3. Brian, the word “irony” is as misused today as the word “acronym.’ But I think your post fits the definition to a “T” in that Doug Parker was salivating to get his hands on Delta and run the biggest airline in the world. People may forget the Herculean effort it took to fight off an $11B takeover offer that was pulled off by the likes of Jerry Grinstein and Jim Whitehurst despite near fistfights by bondholders determined to sell off Delta to the highest bidder. At the time, no one at Delta could imagine pairing the 2005 JD Power Award winner for overall customer satisfaction with the the fractured Airways that was facing significant labor strife from the merger between Airways and America West. But this is a new Delta and Richard Anderson is no Jerry Grinstein. Under the scenario apparently being considered, Parker would be out at Airways and Richard Anderson would be at the helm.
    I see this as a power play by Delta to keep Airways from buying AMR and leapfrogging Delta to become the world’s number 2 airline. Airways would be a much more manageable acquisition because of its size than AA. Also, Airways has already dumped its pensions on the PBGC and its operating costs reflect two trips through BK. AA is just getting started.
    Given the labor strife at Airways, I think this is an extraordinary risk for Delta. Already smarting from annual drops in the Power survey, buying a company at the bottom of virtually any customer sat rating is extremely risky. And those labor woes have only gotten worse.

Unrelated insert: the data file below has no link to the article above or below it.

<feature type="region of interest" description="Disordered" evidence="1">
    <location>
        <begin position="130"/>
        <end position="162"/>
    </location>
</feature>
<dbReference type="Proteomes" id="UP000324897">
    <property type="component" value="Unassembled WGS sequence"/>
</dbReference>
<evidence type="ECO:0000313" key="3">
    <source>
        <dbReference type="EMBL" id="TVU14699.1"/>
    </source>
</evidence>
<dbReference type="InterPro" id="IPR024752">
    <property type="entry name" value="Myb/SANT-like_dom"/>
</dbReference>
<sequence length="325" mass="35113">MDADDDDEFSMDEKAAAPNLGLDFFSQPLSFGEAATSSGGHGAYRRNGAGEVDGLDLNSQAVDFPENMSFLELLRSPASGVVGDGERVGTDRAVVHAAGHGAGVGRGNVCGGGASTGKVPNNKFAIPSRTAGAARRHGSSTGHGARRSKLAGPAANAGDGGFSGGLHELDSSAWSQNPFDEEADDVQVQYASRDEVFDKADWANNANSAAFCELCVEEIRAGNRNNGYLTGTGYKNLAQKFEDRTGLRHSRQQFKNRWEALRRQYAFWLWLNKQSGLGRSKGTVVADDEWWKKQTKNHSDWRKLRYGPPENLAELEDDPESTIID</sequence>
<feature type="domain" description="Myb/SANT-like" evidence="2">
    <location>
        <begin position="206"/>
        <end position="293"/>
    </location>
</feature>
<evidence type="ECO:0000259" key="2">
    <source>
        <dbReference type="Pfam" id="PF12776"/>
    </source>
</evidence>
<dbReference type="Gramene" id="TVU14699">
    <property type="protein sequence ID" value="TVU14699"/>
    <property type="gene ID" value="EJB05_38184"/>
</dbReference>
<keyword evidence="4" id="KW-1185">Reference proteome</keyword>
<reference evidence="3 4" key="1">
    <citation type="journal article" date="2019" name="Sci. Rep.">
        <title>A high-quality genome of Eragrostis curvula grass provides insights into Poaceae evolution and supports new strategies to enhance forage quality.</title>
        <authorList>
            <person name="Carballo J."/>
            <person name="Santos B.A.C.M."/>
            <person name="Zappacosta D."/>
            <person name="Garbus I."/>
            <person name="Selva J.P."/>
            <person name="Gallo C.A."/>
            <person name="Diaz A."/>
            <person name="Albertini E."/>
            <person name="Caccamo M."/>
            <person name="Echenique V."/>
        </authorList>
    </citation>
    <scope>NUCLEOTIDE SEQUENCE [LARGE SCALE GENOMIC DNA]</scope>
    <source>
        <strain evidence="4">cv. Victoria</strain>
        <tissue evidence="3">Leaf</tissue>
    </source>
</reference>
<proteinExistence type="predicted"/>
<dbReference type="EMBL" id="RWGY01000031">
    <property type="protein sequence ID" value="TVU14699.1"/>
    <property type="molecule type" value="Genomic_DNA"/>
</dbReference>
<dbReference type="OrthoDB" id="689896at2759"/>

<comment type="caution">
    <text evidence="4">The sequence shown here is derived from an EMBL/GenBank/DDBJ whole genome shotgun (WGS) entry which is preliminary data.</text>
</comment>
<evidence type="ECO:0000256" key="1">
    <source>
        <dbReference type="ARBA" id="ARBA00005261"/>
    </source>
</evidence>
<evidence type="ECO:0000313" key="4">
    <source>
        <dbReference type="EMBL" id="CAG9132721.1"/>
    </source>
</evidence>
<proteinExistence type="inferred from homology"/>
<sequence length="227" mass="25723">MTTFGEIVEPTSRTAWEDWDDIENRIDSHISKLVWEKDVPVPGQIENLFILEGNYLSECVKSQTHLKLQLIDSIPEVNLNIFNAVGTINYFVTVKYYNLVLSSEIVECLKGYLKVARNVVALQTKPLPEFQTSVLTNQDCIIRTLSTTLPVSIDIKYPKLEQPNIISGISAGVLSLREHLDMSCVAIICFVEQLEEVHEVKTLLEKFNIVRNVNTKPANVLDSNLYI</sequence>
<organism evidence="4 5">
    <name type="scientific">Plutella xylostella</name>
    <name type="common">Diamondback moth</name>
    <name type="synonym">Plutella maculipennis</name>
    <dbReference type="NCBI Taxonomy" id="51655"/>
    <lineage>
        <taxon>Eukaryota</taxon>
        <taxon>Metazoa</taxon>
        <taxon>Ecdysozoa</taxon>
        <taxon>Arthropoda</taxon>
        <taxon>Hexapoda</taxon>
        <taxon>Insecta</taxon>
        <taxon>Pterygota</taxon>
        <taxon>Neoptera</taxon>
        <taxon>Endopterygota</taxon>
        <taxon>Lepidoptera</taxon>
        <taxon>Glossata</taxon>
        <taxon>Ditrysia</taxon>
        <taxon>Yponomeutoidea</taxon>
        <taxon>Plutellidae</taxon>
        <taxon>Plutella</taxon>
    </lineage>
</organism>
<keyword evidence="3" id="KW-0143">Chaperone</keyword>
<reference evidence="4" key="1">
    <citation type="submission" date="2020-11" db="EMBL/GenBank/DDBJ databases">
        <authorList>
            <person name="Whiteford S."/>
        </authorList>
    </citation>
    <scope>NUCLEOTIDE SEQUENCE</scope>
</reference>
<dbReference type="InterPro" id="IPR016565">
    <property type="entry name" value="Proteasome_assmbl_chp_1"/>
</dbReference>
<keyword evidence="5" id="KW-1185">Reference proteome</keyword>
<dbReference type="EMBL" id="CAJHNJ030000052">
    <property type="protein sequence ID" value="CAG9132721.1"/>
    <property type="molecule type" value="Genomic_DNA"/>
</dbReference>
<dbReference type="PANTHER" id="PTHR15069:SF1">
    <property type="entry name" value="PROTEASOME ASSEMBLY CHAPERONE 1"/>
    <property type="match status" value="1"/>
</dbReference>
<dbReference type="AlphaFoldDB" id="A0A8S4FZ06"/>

But I know that Anderson is a megalomaniac and likely is already envisioning the mantra “World’s Biggest Airline” on his signpost again. While he’ll either never admit or outright lie about it like he did when he said he wasn’t brought to Delta to merge with NW (what a gasser that one was) I’m sure he’s salivating once again at the possibility of being at the helm of the world’s biggest monolith…regardless of what it does to his operation and customer sat scores.
    Yes, irony and acronym are both hackneyed terms in today’s world, so why not borrow yet another to describe the proposed marriage of Delta and Airways: Be careful what you ask for.

  4. Just want to correct the common misconception that US Airways purchased America West, when in fact it was the other way around. US was about to go under at the time. I worked for America West then, and even many employees forgot who bought who – especially US pilots, whose arrogance was palpable and made things difficult from the start. Doug Parker was the head of America West at the time and took over Bill Franke’s job as CEO. Doug is the most down-to-earth CEO one could ever hope to meet, and he always believed airline consolidations were the only way to survive, not because his ego drove him to head the world’s largest airline. He was obviously correct in his belief that mergers were necessary, because they’ve been underway for a while now.

  5. “Doug is the most down-to-earth CEO one could ever hope to meet, and he always believed airline consolidations were the only way to survive, not because his ego drove him to head the world’s largest airline. ”
    Sounds like you’ve got a huge dog in this fight…hmmm, just a tiny bit biased Peggles??? US Airways has not been able to merge, nee, has been left at the altar, by several airlines because your level-headed CEO runs the worst airline in the world. Last in JD Power and virtually any other metric. Airways is a basket case end of story full stop. As for your “saving” Airways, obviously, having experienced its own trip through BK, AW was not exactly poised to survive on its own either. And if AW was so strong, why’d it take Airways already sorry brand? Cuz yours was even worse. But, please, do not let the facts get in the way of your ego-fuelled opinion.